Technique aids the use of feed tables and trays
Efficient feed management is an important tool in farmed shrimp production, particularly when considering that feed cost typically comprises 50 percent or more of total production costs. In addition, inadequate feed management can affect pond bottom and water quality.
Intestine color check
The author recently developed a technique that uses the color of shrimp intestines to assess feed consumption for efficient use of feed.
To carry out the “intestine color check” technique, about 100 animals from two or three areas of a pond are sampled with a cast net. Balanced feed in shrimp intestines is distinguished by a light brown color, while intestines with natural food (mainly detritus, plankton and benthos) appear with a blackish color.
Overfeeding is considered when, one hour before feeding, 10 percent or more of the guts sampled show feed color. This is based on the fact that, before providing new feed to the pond, more than 90 percent of the feed from the previous dose has to be consumed.
On the other hand, when underfeeding is suspected, intestines are checked one hour after feed has been applied to the pond. It is expected that 60 percent or more of the animals sampled show intestines with feed color. So, feed dose should be increased when 40 percent or more of the intestines show a blackish color one hour after feeding.
Usually all feed should be consumed during the first three hours after feeding, because uneaten feed loses nutrients through leaching faster after this period, according to Dagoberto Sanchez. Considering that sometimes intestine color checks must be done at different times, proportion values have been established at half-hour intervals after feeding (Table 1). This table was adapted for a trial at a shrimp farm in China from a feed management protocol used by the research and development farm at Kasetsart University in Thailand.
Ching, Expected ratios of intestine color check, Table 1
|Time After Feeding||Intestine With Artificial Feed||Intestine With Natural Food|
|1 hour||Above 60%||Below 40%|
|1 hour before next dose||Below 10%||Above 90%|
In some cases, when guts are empty or partly empty, the intestine contents are recorded as natural food, because it could mean that feed is not being consumed – perhaps due to the presence of pathogens causing disease. Also, when the gut shows mixed colors, indicating feed in some part of the gut and natural food in the other, feed color is noted, considering that sometimes shrimp eat both types of food.
This method was tested at an intensive culture farm in Zhanjiang, Guangdong Province, China, during the summer of 2009. During normal production at this farm, feed was broadcast at 6 a.m., 10 a.m., 2 p.m. and 6 p.m. Feed samples at 3 percent of the volume calculated from the feed table were placed in feed trays for consumption verification three hours after feeding. If the trays were empty, tray verification of the next dose was done one hour after feeding.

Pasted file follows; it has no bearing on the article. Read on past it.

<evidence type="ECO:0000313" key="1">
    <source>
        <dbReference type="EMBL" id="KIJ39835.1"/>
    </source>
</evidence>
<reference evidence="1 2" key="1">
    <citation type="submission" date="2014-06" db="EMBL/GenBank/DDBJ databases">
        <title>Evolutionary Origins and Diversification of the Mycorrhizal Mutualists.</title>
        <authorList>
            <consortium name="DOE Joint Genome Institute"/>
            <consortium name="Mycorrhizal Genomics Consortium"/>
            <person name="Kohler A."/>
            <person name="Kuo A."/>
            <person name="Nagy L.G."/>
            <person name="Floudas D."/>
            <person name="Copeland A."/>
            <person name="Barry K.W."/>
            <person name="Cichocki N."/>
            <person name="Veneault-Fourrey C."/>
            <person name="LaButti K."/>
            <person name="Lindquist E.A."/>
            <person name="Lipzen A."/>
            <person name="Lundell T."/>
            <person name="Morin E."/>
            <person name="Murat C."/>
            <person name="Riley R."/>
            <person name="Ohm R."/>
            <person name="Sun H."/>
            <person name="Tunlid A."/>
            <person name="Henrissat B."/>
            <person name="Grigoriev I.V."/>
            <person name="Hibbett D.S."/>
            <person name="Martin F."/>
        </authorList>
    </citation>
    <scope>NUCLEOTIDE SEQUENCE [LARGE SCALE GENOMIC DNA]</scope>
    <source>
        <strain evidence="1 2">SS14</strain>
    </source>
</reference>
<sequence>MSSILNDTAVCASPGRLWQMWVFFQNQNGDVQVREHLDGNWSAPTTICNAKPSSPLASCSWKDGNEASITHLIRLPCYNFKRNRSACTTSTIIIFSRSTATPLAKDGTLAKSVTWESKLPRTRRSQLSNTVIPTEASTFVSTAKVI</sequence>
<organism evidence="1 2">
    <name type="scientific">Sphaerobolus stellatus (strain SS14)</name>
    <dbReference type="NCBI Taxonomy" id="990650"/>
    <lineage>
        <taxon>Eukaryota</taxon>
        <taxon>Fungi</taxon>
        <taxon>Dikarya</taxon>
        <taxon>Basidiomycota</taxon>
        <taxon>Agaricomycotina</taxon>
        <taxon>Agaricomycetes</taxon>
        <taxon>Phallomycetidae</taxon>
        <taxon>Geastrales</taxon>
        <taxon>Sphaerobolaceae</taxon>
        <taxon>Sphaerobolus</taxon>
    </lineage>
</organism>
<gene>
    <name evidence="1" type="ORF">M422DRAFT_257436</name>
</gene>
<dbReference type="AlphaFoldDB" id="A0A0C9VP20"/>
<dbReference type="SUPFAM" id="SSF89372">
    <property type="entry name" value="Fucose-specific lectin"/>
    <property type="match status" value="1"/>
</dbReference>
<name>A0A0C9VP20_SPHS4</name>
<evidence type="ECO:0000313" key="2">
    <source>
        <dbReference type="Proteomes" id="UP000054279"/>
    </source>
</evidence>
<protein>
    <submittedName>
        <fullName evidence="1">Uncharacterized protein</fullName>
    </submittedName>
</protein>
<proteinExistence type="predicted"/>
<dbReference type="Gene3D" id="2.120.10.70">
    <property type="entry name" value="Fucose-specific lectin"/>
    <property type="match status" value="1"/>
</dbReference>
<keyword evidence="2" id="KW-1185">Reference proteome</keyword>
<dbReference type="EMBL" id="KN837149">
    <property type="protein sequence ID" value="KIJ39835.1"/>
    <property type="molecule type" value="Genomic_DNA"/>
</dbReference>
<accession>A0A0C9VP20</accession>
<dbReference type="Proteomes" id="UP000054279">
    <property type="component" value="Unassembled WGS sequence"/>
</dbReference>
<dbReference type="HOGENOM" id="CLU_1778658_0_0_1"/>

During that summer, temperatures ranging from 30 to 34 degrees-C made it difficult to calculate the feed dose with feed trays, because the feed in the trays was consumed very fast, and leftovers were usually never found. This also happened when the feed dose was raised 30 percent above the value calculated by the feed table based on the tray readings, and when tray checking was done an hour after feeding. The quick consumption of feed by the shrimp could be explained by the fact that complete digestion of feed at 34 degrees-C can take less than one hour, according to Chalor Limsuwan.
On the other hand, when survival was affected by a Taura syndrome virus attack, the feed table became inaccurate for managing the daily feed dose because of the difficulty of determining the pond population when mortality was occurring.
A trial was carried out to compare three methods for evaluating feed consumption under these unusual situations. The ponds were grouped into those using only the balanced feed table, ponds using the balanced feed table and feed trays, and ponds using the balanced feed table and the intestine color check.
Results of the trial are shown in Table 2. The use of the feed table complemented with the intestine check proved the most effective way to calculate the daily feed dose, having the best feed-conversion rate and highest yield results of the trial.
Ching, Results of three methods for calculating feed dose, Table 2
|Method||Area (ha)||Stocking Density (shrimp/m2)||Yield (kg/ha||Weight (g)||Survival (%)||Feed-Conversion Ratio||Time (days)|
|Only feed table*||0.64||147||9,797||16.22||64.2||2.04||87|
|Feed table, trays*||0.64||145||9,373||16.11||62.7||1.51||79|
|Table, intestine check*||0.64||146||10,083||16.73||64.5||1.23||70|
*Average results for 3 ponds/treatment with similar stocking density, larvae, area and feed.
Using the feed table alone was the least efficient method, with the highest feed conversion and longest production time, suggesting that complementary tools like the feed trays and/or intestine color check could help lower the cost of feed in the production of cultured shrimp.
(Editor’s Note: This article was originally published in the September/October 2011 print edition of the Global Aquaculture Advocate.)